Whether it’s the starlings pecking for sausage roll crumbs on the high street, or a wild plant growing out of a gutter on the roof of a building. Each day there's nature around us that we often pass by without even noticing.
The seafront is a perfect habitat for species which inhabit marshlands, and over half of the whole Ribble Estuary is a National Nature Reserve.
The Ribble Estuary is the most important site in the UK for wintering wildfowl, with extensive mud and sand flats and one of the largest saltmarsh habitats in the country. It supports over 250,000 ducks, geese, swans and wading birds, and is internationally important for 16 species of wintering birds. The best times to see all this is in the autumn and winter months.
The birds running along the waters edge might look cute but they are trying to conserve vital energy and warmth while the tide is in and their feeding grounds are covered by water. Please don’t disturb them or let your dog run at them – they will just waste energy by flying away. That strength is difficult to replace when feeding grounds are covered and they can't eat.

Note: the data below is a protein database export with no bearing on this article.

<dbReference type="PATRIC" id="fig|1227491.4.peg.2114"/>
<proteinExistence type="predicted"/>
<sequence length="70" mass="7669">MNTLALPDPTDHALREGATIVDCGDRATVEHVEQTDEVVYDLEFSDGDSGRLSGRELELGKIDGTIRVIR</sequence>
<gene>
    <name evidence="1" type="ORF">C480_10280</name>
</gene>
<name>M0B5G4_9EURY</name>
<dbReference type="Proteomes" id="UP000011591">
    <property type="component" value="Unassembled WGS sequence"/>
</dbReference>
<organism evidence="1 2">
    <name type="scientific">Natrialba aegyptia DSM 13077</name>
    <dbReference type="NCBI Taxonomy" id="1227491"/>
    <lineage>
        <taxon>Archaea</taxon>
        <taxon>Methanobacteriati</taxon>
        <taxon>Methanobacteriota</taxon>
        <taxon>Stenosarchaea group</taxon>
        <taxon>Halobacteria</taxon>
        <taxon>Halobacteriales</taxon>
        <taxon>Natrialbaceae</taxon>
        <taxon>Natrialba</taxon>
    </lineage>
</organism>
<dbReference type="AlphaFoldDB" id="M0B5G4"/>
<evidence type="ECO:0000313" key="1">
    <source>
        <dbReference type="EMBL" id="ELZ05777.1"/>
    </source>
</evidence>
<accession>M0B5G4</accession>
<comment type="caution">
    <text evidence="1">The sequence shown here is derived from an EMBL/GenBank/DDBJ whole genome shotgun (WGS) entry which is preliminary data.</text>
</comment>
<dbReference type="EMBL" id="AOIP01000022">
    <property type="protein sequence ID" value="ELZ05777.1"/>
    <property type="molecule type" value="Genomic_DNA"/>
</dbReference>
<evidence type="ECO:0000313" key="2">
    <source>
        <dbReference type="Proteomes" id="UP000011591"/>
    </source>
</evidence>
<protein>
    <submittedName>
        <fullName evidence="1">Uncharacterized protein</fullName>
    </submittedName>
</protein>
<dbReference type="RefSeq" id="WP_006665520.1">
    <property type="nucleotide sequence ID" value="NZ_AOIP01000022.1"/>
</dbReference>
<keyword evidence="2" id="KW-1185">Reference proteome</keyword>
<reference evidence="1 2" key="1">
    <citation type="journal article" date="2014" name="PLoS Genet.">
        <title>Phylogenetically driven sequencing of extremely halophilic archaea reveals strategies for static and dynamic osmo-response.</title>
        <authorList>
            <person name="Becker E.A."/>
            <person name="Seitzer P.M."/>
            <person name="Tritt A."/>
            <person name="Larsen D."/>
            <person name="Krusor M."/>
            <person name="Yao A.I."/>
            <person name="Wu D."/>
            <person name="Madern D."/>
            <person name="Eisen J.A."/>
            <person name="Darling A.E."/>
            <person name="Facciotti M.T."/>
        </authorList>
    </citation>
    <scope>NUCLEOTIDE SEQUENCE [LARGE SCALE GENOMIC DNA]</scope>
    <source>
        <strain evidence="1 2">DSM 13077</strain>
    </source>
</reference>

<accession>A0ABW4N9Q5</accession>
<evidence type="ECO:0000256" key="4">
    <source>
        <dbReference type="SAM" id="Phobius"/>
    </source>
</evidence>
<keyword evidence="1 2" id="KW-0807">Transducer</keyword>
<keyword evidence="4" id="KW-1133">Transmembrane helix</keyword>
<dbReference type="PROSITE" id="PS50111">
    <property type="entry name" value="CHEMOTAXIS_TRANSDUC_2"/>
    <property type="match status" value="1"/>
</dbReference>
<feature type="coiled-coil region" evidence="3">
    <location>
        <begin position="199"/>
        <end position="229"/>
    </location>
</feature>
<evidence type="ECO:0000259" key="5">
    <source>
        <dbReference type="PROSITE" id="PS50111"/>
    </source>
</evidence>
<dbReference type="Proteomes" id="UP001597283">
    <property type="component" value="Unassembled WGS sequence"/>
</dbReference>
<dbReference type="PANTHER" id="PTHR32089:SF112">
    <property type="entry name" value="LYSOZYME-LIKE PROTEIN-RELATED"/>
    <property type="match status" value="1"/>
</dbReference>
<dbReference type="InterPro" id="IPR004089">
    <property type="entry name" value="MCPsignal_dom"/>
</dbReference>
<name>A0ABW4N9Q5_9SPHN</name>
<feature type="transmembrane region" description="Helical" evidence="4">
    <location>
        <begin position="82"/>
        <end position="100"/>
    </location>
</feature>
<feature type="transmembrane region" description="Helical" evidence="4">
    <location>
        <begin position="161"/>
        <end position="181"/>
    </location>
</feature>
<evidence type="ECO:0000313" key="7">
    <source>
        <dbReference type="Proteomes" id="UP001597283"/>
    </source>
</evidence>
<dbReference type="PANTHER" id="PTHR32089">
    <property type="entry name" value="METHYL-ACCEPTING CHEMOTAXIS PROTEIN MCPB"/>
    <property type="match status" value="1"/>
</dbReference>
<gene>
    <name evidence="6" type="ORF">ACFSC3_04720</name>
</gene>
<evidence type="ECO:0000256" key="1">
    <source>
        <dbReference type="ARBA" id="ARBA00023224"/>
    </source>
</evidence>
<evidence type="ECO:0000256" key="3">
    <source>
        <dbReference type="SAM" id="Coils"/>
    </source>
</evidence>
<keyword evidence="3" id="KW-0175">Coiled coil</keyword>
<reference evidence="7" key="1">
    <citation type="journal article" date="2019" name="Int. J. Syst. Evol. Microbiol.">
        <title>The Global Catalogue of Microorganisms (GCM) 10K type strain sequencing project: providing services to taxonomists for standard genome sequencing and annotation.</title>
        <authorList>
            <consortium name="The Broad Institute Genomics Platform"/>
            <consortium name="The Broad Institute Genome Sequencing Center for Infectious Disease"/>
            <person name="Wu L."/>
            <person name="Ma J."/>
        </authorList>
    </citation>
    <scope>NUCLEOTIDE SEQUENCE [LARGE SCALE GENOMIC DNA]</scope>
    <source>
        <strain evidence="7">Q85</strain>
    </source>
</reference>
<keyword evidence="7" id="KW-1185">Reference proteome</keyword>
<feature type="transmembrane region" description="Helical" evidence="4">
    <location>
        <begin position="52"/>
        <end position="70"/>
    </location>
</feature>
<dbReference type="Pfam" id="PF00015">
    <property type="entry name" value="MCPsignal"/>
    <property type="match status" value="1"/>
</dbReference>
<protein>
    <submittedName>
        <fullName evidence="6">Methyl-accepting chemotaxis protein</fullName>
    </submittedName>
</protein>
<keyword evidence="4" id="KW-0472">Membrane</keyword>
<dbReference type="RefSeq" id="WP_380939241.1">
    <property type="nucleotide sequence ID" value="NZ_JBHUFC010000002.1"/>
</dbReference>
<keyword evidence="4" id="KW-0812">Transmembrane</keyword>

In summer, the landscape is still active, when birds are nesting on the saltmarshes. Around the Ribble Nature Reserve you might be lucky enough to see three types of gull, common tern and redshank, skylark, meadow pipit and linnet, nesting on land which is managed by Natural England. Regions of saltmarsh are grazed by sheep and cattle in spring and summer to maintain the short grass on which wintering wildfowl rely. Look hard enough and you may see these birds nesting on the marshes at Lytham.
If you’re interested in the birdlife in the area, why not call in at the RSPB Ribble Discovery Centre, situated on the edge of Fairhaven Lake.
From the small but amazing through to the obvious and dramatic, with parks and open spaces plus all the collective back gardens, there's lots of wildlife in Lytham.
Of course there's the stunning scenery that changes every day, but also the snowdrop walks at Lytham Hall, the birds nesting in hedgerows and gardens, and the first daffodils.
If you want to share a sighting of something that made your day - however huge or small an event it is - then please send in your photos (jpegs) and stories to share through this section.
You can email jane@theRabbitPatch.co.uk
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